There are many methods of developing a plot for a children’s story. I’ve tried dozens. If you don’t count cramping in the
lotus position and waiting for the muse to strike, most of these have worked to a degree. But not one gave me the
consistent technique I wanted. I finally came up with a visualisation that works for me – a plotting path. It’s straightforward,
simple and makes me laugh, which is desperately needed at the plotting stage of my writing.
The plotting path is based on one specific premise: your relationship with your main character. It will not always be sunny,
but love him, respect him and, above all, challenge him. The objective is to make him work for the dubious honour of
playing the main role in your story.
Feel free to adjust this plotting path to make it fit into your own style of creating
• Create your main character. Make sure he is three-dimensional, likeable and not too perfect. A young
reader may have trouble identifying with a main character with perfect hair, clear skin and the fitness of an Olympian. He
won’t really understand a kid who refuses to swipe a finger through the chocolate frosting. Let’s face it; we all swipe the
frosting at times.
• Give him a goal. Often, if you develop your character well enough, one of his less-than-perfect character traits will
point you in the right direction. The critical thing here is to give your main character a goal that is personally important
and easily defined.
Maybe he’s overweight but wants to try out for the part of a scarecrow in the school play.
He could be obsessed with soccer but is afraid to try out for the team as he is constantly tripping over his feet.
He has an oral presentation coming up in front of the whole school and he feels physically ill at the thought of speaking in
Your main character and his goal will change with every story but your plotting path – your visualisation – is the main
character’s journey toward this goal. Visualise the goal as something tangible: a star, a soccer ball or a Ferrari if you like.
• Throw an obstacle at him. Once your character’s goal is clear and definable, send him along the wooded path to
achieve it. Make sure you perch on a comfortable branch above him with your bag of tricks. As he spots the shining star
through the trees and strides toward his goal, toss a banana skin under his feet.
• Throw him another one. When he regains his footing and catches a glimpse of the star in the distance, race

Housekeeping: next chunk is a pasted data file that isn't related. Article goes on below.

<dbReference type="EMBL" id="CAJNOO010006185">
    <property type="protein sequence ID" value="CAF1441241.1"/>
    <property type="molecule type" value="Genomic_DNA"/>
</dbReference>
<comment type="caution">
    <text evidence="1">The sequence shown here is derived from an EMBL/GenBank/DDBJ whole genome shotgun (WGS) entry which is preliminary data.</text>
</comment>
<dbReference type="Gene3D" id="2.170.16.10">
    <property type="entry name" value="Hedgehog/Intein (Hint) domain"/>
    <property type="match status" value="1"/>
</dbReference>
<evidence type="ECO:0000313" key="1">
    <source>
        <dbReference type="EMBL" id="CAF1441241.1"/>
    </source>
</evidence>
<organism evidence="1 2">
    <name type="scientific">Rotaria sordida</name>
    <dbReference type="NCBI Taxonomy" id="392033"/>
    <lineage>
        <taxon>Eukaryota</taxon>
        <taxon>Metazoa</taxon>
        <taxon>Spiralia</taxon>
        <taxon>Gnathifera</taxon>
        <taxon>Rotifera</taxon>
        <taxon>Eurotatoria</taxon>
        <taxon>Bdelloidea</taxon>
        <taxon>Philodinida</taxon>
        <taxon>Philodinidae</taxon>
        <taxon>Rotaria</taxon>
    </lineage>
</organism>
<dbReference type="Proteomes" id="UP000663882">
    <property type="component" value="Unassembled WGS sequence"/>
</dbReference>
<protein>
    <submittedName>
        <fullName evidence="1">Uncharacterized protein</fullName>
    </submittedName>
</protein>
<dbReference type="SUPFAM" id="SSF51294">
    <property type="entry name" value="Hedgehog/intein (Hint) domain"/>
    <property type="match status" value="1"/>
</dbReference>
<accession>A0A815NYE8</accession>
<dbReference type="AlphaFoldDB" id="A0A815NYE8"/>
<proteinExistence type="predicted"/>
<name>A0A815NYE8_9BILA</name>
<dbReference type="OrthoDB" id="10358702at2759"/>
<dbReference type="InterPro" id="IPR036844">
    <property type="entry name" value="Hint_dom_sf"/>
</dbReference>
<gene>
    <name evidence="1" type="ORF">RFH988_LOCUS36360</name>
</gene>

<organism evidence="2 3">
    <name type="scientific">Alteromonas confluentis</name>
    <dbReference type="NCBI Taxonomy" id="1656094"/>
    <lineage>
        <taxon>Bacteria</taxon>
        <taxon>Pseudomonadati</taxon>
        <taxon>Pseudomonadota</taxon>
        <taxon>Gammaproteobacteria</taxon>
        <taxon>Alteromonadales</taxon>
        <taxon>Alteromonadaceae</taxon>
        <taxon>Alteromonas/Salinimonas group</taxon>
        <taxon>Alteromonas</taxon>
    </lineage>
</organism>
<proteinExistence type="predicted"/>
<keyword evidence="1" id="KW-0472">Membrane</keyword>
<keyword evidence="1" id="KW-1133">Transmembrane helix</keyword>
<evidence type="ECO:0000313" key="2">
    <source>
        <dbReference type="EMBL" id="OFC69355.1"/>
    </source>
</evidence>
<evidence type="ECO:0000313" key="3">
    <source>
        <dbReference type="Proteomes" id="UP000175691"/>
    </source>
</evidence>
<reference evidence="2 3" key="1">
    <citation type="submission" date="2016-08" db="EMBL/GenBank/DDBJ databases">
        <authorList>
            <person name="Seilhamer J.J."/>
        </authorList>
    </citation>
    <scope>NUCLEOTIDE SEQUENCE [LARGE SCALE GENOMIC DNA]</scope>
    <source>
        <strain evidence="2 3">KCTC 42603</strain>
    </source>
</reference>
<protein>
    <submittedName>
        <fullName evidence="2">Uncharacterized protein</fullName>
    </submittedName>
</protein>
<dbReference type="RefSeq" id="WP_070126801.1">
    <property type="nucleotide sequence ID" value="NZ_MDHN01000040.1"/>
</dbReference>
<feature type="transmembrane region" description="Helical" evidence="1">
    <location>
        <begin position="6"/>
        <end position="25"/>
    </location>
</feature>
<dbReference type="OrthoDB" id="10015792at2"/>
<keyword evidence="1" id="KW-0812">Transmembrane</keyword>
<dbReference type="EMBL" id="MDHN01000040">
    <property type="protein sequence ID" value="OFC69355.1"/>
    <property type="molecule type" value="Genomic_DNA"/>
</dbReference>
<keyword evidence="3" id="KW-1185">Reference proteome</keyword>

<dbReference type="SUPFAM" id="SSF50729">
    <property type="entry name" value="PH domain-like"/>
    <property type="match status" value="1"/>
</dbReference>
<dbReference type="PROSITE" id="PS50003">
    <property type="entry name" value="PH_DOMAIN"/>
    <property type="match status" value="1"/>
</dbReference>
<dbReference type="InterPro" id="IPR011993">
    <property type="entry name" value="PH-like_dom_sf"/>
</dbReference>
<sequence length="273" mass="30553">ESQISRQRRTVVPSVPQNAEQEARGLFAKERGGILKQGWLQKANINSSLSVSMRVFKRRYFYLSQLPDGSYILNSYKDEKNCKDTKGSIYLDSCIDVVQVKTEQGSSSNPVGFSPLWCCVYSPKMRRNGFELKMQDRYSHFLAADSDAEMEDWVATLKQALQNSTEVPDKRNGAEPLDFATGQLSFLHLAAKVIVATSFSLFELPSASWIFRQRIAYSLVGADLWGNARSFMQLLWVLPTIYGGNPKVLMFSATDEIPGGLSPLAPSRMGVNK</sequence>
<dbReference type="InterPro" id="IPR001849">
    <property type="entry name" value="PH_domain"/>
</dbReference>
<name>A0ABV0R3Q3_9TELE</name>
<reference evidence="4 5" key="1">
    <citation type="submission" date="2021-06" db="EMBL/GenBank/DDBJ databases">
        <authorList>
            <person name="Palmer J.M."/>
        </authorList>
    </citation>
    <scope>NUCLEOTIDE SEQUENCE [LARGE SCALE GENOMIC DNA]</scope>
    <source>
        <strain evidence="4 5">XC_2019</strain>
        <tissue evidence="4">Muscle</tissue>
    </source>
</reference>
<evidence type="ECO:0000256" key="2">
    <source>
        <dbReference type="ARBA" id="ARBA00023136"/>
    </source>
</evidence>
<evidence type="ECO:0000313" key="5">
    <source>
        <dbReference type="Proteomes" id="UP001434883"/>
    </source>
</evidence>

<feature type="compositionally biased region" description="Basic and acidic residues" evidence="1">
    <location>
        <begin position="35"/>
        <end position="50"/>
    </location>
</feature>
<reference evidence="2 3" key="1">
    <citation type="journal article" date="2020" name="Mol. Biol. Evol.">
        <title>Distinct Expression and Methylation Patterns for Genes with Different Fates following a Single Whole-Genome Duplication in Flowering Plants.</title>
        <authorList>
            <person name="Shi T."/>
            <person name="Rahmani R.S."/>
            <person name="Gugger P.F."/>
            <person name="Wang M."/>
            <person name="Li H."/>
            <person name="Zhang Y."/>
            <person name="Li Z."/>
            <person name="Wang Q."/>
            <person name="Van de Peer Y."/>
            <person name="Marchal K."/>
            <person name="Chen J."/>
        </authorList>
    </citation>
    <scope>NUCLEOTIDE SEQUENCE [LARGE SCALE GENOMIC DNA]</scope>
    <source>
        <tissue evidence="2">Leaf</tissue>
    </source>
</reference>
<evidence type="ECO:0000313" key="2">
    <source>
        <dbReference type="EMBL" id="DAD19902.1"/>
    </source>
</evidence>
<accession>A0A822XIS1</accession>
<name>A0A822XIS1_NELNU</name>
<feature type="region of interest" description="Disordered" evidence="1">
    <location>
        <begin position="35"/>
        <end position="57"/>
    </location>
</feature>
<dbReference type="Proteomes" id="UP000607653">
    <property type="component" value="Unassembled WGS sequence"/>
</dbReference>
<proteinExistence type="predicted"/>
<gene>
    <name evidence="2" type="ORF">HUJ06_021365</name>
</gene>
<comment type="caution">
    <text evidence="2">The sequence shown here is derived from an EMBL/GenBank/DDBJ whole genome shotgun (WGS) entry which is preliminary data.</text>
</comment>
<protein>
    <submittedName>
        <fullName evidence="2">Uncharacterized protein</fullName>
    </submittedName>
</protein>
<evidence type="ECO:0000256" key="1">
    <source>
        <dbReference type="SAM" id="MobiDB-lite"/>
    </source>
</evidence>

ahead of him and push over a massive tree, blocking his path.
• Throw him a third (this is optional). The star still beckons. As he’s climbing over the trunk or finding another
way around the tree, clamber back into the highest branches and scramble along the canopy. Pull a cleverly situated
chain that releases a pack of dogs, trained to block the path. You can now allow your maniacal laughter to escape as he
won’t hear it over the growling canines.
• Throw him your biggest and best. After he’s distracted the dogs using his courage and ingenuity, the star is
brighter than ever. It’s time to throw him his final and seemingly insurmountable obstacle. Pull your magic powder from
your bag of tricks and sprinkle it on the path. Watch with glee as it sparkles and grows and becomes a large body of
water shimmering between your main character and his goal.
• Allow him to wallow. Your character wants to give up. He shakes a fist at you and nearly turns back. He’s tired of
you and your sadistic ways.
• Let him succeed in spite of you. He decides to give it one more try. The star shines like the sun and, after all,
success is the best revenge. With pleasant visions of sprinkling itching powder in your underwear and mutiny on his
mind, he builds a raft and paddles across the sea. He grabs his star, reaching his goal.
At this stage, it’s up to you whether you throw a couple of great whites or piranhas into the water, but it may be time to
give the kid a break. He had a goal, overcame many obstacles and achieved his aim using unique and unexplored skills.
You were no help at all.
• Allow your character to grow. As your character curses you and struggles to reach his goal, make sure that he
is learning. External conflict can be riveting – the ground slippery, the path blocked and the dogs mean. But internal
conflict is where your readers will find the satisfaction. Your main character can fight laziness, boredom, fear of failure,
lack of confidence or a difficult relationship. If you have the stomach to throw angry Rottweilers at him, you will have no
trouble giving him a debilitating character trait.
If the plotting path doesn’t strike a chord with you and you’d rather try waiting for inspiration in the lotus position, it can’t
hurt. (Oops! Wrong, it can hurt but your main character will love you for it.) But if you decide to use this plotting path, just
remember to challenge your main character and give him enough untapped ingenuity or strength to succeed in spite of
your evil ways